What Paul is telling us is that we were born of our parents, yet blessed by God before our birth, so that we would be born children of God. Paul reminds us that God does not have step-children; only birth children. The family of God is more than a biological family; it is a family of choice. Don’t get me wrong, it’s not easy to be a follower of Jesus. And yet, it is something so very worthwhile. As children of God, as followers of Jesus we commit to loving one another as much as we love God. We commit to loving our neighbours as much as we love ourselves. And we commit to loving our enemies. THAT takes practice and patience and a great deal of work. Yet we do. And we do that through hope, and through love.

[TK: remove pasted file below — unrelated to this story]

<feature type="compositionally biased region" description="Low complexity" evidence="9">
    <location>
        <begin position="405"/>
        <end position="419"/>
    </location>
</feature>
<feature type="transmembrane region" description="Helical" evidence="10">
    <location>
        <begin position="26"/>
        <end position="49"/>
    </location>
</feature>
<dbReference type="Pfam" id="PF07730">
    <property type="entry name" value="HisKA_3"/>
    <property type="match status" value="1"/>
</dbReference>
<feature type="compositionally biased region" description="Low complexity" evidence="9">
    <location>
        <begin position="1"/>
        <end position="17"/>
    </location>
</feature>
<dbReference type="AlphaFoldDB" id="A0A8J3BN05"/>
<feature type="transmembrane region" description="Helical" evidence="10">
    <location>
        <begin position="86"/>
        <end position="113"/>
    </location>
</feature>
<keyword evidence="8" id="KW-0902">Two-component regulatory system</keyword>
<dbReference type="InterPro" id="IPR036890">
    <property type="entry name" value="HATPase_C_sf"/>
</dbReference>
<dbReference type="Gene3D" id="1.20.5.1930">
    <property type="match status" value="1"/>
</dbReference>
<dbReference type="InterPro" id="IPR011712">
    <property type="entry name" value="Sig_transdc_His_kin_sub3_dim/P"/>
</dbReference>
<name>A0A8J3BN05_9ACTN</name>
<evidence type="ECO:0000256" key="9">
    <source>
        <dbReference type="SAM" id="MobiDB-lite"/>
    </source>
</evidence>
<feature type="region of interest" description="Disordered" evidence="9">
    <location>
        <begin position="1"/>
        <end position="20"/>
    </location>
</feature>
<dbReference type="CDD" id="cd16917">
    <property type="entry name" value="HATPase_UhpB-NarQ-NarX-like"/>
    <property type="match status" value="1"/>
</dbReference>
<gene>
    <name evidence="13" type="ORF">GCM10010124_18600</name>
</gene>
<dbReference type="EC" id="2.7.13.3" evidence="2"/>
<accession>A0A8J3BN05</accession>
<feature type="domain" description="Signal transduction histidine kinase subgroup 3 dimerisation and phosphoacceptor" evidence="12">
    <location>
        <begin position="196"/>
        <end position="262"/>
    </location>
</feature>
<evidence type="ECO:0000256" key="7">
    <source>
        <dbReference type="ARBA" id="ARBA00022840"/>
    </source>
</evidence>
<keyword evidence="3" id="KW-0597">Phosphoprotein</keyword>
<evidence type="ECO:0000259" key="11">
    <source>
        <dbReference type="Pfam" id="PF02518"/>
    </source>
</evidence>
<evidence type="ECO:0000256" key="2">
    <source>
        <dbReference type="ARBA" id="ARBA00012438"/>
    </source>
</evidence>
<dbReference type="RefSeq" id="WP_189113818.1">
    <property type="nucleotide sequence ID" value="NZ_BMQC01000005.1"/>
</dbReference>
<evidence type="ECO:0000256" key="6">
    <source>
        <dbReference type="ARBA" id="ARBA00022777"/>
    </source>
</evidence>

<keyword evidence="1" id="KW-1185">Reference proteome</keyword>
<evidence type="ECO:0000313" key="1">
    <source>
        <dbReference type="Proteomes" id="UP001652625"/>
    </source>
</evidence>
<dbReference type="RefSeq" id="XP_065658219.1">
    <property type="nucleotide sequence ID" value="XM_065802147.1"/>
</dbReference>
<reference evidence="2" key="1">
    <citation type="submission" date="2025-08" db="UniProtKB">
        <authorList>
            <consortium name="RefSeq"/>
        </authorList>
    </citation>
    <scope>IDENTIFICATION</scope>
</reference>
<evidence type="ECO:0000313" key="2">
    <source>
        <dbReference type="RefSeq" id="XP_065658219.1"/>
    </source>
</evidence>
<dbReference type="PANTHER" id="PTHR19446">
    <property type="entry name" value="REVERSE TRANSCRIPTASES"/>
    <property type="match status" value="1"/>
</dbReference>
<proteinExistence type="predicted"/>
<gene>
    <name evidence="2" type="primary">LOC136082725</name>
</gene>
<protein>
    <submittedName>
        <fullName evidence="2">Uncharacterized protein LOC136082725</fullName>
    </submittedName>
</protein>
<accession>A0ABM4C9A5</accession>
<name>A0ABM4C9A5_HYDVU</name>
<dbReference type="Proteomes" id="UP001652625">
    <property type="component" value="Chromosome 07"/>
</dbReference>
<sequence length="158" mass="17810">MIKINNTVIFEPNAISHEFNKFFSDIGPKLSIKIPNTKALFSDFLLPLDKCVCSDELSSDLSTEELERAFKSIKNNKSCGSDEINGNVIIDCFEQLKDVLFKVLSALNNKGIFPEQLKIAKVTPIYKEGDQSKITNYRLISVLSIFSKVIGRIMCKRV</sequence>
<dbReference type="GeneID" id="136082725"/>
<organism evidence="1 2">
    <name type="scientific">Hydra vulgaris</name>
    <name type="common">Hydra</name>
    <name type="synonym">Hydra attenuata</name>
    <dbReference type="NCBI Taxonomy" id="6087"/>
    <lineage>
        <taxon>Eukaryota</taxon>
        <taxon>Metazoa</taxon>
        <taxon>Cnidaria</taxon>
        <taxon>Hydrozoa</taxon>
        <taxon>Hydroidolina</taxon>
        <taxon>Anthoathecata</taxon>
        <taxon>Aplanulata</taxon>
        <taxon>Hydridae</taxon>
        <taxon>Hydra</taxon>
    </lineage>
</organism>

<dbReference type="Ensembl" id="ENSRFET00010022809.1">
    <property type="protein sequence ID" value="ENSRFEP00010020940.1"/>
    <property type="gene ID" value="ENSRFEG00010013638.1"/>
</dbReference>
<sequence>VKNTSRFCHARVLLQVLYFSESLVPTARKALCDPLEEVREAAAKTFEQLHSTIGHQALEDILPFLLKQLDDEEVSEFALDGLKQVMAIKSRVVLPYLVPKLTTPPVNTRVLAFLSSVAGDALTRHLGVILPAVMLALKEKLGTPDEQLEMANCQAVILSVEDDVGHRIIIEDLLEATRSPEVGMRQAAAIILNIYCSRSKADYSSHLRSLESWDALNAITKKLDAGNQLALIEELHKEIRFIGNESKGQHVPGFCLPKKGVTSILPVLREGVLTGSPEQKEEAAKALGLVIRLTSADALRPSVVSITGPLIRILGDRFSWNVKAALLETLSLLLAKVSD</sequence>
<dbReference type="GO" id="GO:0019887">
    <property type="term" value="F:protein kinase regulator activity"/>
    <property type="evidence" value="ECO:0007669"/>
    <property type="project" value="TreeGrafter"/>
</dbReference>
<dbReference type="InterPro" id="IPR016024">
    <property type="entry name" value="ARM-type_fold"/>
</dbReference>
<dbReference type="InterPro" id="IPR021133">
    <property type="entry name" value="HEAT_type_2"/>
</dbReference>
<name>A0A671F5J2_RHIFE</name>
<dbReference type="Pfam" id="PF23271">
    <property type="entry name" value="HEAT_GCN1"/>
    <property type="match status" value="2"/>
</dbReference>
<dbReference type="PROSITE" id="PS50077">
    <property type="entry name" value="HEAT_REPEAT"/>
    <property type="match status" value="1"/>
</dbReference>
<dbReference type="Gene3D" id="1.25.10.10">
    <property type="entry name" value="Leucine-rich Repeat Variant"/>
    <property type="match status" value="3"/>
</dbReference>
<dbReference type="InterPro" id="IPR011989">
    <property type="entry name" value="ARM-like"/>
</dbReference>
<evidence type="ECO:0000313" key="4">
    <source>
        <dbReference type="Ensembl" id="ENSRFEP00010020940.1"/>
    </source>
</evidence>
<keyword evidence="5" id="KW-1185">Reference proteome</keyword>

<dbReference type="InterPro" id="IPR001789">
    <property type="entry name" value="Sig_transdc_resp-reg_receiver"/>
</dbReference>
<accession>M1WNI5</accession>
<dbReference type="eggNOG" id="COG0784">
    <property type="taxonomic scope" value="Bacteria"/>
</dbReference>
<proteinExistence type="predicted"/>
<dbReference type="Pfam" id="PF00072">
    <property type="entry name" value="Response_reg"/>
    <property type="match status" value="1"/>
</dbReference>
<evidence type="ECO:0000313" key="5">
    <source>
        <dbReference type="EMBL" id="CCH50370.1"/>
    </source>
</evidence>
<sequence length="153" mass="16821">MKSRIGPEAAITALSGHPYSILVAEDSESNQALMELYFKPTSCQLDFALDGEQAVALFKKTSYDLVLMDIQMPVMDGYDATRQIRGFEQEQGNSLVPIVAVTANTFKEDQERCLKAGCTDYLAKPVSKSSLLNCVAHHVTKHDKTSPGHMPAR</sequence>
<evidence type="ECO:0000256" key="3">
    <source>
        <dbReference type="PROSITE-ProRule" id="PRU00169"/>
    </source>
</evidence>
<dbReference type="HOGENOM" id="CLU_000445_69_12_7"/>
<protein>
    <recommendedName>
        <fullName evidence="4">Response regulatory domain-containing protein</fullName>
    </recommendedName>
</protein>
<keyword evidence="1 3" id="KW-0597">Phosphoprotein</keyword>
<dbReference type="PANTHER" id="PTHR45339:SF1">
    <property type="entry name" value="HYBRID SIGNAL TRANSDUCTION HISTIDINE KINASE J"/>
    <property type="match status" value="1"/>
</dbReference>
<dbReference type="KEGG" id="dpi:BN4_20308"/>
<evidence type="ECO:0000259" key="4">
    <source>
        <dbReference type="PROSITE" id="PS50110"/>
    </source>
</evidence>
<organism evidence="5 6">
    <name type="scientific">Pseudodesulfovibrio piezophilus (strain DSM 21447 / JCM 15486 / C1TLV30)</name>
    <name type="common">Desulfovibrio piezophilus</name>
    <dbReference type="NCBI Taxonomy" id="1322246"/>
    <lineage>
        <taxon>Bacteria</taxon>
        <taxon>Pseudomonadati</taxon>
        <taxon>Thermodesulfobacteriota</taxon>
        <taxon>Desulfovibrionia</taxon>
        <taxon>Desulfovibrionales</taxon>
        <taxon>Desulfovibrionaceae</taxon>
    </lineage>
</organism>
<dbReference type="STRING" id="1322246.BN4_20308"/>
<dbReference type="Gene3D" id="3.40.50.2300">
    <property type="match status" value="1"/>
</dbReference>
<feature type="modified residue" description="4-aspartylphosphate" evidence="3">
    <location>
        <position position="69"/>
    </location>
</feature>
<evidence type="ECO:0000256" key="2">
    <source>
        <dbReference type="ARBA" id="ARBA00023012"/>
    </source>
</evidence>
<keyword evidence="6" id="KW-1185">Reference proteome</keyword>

Divine love is not something that is Disney and Hallmark inspired. It is dark and dirty, mucky and messy. It is adventurous and beautiful. It is profoundly deep and sacred. Thus, as children of God we make a promise, a commitment to undertake being our very best selves, giving all of who we are, even when we aren’t at our best. We give the very best of ourselves to love and serve. It’s not easy, and at times, it’s not fun. Yet this is what we do, this is who we are. A family. We are, together, children of God. Part of God’s family. Just as loving and messy and dysfunctional and loud and soft and giving and losing and finding as any other family. A family of choice, based primarily on love.
Thanks be to God.

The Reverend Andrea L. Brennan
Pastor, Priest and Prophet
Knox United Church & Christ Church Anglican
Fernie, B.C.

Genesis 28. 10-19a
Romans 8.12-25
Matthew 13.24-30, 36-43